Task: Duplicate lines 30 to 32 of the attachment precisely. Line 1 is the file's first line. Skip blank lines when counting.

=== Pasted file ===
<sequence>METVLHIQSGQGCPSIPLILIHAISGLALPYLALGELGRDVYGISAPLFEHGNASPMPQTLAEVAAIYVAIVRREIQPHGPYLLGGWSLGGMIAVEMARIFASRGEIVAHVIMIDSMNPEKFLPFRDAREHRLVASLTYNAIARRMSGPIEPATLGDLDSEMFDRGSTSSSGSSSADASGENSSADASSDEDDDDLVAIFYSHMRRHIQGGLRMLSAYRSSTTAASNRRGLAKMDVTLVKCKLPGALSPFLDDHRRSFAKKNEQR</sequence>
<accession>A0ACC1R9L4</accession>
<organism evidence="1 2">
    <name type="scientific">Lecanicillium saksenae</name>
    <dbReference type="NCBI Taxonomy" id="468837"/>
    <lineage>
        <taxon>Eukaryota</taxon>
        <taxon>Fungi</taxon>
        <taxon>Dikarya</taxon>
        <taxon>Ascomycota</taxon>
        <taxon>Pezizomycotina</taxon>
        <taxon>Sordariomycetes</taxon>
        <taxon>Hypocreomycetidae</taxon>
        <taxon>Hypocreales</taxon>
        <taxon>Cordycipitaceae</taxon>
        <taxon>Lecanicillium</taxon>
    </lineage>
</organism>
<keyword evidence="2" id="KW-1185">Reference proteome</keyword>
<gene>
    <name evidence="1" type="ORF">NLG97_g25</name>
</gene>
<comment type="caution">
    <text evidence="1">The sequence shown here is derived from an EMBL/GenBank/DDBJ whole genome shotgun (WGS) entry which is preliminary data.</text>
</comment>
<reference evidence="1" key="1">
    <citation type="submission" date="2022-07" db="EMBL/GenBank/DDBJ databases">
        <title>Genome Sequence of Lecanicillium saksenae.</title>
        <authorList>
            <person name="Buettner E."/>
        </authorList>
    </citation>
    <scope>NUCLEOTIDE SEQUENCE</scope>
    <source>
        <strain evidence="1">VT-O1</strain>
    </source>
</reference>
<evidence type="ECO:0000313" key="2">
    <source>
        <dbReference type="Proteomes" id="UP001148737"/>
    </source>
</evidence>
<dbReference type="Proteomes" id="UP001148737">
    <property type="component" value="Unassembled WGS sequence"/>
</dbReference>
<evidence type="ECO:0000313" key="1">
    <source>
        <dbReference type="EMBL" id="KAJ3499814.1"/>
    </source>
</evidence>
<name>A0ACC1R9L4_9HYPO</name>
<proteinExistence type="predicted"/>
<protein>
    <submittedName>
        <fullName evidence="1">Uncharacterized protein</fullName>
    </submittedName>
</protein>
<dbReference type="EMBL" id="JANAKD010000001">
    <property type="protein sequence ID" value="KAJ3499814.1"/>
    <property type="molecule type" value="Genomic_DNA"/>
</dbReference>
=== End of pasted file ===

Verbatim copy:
            <person name="Buettner E."/>
        </authorList>
    </citation>